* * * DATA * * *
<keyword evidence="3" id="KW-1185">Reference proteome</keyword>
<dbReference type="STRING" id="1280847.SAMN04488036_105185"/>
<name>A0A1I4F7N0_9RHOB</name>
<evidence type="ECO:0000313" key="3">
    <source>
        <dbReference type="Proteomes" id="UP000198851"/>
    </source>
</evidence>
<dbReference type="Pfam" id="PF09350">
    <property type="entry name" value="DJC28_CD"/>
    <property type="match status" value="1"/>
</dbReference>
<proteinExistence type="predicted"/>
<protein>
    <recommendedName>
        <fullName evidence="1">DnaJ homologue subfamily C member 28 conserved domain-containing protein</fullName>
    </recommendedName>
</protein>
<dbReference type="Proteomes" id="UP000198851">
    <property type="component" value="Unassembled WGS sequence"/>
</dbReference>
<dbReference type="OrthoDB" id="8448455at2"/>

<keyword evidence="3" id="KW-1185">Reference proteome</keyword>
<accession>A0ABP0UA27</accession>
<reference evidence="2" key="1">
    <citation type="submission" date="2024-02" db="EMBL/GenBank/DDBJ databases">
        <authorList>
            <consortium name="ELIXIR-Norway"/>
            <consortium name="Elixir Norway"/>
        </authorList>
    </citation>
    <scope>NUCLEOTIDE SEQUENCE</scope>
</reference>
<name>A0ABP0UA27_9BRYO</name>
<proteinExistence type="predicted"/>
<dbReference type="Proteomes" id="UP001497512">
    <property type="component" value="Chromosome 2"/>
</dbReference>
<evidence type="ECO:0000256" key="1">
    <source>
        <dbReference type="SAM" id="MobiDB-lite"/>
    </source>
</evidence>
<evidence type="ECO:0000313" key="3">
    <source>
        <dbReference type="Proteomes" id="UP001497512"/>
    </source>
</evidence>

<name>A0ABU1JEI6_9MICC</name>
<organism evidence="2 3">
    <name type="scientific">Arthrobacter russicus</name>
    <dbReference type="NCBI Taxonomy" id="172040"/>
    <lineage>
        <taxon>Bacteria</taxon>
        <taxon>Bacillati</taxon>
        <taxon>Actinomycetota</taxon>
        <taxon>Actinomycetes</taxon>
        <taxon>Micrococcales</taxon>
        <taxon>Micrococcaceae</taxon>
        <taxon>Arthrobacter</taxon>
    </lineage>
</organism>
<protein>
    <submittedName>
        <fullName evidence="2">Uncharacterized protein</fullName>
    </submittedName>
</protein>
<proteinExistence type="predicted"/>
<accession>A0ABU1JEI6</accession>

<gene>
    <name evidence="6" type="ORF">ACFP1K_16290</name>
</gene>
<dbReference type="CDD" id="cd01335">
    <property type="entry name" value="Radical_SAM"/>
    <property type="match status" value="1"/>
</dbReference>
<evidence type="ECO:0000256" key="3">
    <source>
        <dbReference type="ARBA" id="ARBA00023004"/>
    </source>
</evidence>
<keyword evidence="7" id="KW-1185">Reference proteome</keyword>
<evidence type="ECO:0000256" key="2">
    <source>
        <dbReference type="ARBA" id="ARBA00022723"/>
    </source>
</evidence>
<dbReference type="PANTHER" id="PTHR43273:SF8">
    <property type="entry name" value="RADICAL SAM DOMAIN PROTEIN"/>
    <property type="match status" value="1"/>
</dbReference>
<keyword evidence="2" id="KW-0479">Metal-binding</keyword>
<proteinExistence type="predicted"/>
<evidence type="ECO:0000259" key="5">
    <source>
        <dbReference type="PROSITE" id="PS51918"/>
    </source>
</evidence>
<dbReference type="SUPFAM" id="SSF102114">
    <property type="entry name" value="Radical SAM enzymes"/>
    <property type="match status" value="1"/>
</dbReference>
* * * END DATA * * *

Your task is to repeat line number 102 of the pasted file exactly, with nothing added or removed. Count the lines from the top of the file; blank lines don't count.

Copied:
</dbReference>